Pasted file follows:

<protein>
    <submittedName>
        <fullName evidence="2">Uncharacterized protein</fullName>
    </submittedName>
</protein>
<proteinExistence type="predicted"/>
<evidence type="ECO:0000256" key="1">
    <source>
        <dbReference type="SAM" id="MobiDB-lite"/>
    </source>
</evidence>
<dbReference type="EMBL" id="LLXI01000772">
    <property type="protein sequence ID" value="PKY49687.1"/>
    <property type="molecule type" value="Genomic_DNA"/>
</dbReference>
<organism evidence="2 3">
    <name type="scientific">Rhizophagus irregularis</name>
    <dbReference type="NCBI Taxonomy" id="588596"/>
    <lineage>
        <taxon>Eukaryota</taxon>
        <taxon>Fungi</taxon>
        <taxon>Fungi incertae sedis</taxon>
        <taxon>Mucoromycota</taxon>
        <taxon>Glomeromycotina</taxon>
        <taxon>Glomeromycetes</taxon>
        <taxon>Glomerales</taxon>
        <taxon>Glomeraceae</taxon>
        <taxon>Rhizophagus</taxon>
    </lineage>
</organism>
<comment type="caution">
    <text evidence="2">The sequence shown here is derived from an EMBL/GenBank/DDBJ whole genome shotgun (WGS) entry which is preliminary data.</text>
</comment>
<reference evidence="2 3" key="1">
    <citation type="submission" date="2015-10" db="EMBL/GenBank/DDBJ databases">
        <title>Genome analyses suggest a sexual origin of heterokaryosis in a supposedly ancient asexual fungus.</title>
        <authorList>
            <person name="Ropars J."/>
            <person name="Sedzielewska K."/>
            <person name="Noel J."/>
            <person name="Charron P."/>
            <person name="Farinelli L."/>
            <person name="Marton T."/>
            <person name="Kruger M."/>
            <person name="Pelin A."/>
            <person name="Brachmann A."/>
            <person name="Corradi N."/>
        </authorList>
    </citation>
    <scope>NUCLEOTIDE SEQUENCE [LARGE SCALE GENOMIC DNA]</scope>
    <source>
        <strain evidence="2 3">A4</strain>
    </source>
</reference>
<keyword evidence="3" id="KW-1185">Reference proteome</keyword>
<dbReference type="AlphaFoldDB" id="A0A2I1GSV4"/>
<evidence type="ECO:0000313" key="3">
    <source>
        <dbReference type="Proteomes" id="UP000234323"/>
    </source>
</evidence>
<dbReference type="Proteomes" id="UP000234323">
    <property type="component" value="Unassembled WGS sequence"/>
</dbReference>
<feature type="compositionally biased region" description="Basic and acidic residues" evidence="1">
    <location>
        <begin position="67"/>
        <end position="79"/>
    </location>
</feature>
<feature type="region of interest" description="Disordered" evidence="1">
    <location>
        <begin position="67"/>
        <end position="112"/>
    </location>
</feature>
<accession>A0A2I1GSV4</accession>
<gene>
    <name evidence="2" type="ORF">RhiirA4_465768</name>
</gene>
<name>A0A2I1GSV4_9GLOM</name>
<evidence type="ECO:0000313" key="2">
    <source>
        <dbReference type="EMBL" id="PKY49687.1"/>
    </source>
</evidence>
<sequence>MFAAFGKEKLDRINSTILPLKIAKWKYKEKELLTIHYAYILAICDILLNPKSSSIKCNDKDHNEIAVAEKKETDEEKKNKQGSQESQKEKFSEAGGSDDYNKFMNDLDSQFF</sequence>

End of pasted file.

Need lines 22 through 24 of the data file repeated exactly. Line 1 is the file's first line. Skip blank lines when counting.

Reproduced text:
        <taxon>Fungi incertae sedis</taxon>
        <taxon>Mucoromycota</taxon>
        <taxon>Glomeromycotina</taxon>